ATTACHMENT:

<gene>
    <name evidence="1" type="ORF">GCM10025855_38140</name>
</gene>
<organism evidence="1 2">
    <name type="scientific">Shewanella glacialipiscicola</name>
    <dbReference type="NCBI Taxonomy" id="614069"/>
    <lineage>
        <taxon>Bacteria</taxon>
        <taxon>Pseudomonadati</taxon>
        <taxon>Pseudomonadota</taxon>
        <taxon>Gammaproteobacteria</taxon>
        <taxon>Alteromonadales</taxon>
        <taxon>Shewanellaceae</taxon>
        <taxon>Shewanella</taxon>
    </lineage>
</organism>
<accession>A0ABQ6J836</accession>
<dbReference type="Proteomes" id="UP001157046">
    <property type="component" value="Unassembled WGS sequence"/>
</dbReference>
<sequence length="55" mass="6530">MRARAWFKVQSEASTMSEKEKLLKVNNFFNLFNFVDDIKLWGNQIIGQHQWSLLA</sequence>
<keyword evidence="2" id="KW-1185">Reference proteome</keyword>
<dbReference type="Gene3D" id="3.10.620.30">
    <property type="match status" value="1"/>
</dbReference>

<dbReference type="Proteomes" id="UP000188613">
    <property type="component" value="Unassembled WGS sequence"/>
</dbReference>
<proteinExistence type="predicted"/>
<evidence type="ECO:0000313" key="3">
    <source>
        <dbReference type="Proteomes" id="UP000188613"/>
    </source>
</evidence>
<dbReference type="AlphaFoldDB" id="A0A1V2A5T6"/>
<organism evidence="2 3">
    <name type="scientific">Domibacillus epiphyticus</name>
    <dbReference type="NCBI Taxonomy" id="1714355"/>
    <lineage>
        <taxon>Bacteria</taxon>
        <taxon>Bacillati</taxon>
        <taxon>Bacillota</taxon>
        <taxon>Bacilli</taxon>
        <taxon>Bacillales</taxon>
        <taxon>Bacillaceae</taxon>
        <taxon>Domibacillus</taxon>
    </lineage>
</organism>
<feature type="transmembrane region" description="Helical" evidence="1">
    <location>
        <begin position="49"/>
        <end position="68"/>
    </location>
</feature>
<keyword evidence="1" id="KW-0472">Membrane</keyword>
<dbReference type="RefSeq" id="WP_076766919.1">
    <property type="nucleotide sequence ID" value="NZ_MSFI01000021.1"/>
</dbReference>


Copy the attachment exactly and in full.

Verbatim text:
<gene>
    <name evidence="1" type="ORF">GCM10025855_38140</name>
</gene>
<organism evidence="1 2">
    <name type="scientific">Shewanella glacialipiscicola</name>
    <dbReference type="NCBI Taxonomy" id="614069"/>
    <lineage>
        <taxon>Bacteria</taxon>
        <taxon>Pseudomonadati</taxon>
        <taxon>Pseudomonadota</taxon>
        <taxon>Gammaproteobacteria</taxon>
        <taxon>Alteromonadales</taxon>
        <taxon>Shewanellaceae</taxon>
        <taxon>Shewanella</taxon>
    </lineage>
</organism>
<accession>A0ABQ6J836</accession>
<dbReference type="Proteomes" id="UP001157046">
    <property type="component" value="Unassembled WGS sequence"/>
</dbReference>
<sequence length="55" mass="6530">MRARAWFKVQSEASTMSEKEKLLKVNNFFNLFNFVDDIKLWGNQIIGQHQWSLLA</sequence>
<keyword evidence="2" id="KW-1185">Reference proteome</keyword>
<dbReference type="Gene3D" id="3.10.620.30">
    <property type="match status" value="1"/>
</dbReference>

<dbReference type="Proteomes" id="UP000188613">
    <property type="component" value="Unassembled WGS sequence"/>
</dbReference>
<proteinExistence type="predicted"/>
<evidence type="ECO:0000313" key="3">
    <source>
        <dbReference type="Proteomes" id="UP000188613"/>
    </source>
</evidence>
<dbReference type="AlphaFoldDB" id="A0A1V2A5T6"/>
<organism evidence="2 3">
    <name type="scientific">Domibacillus epiphyticus</name>
    <dbReference type="NCBI Taxonomy" id="1714355"/>
    <lineage>
        <taxon>Bacteria</taxon>
        <taxon>Bacillati</taxon>
        <taxon>Bacillota</taxon>
        <taxon>Bacilli</taxon>
        <taxon>Bacillales</taxon>
        <taxon>Bacillaceae</taxon>
        <taxon>Domibacillus</taxon>
    </lineage>
</organism>
<feature type="transmembrane region" description="Helical" evidence="1">
    <location>
        <begin position="49"/>
        <end position="68"/>
    </location>
</feature>
<keyword evidence="1" id="KW-0472">Membrane</keyword>
<dbReference type="RefSeq" id="WP_076766919.1">
    <property type="nucleotide sequence ID" value="NZ_MSFI01000021.1"/>
</dbReference>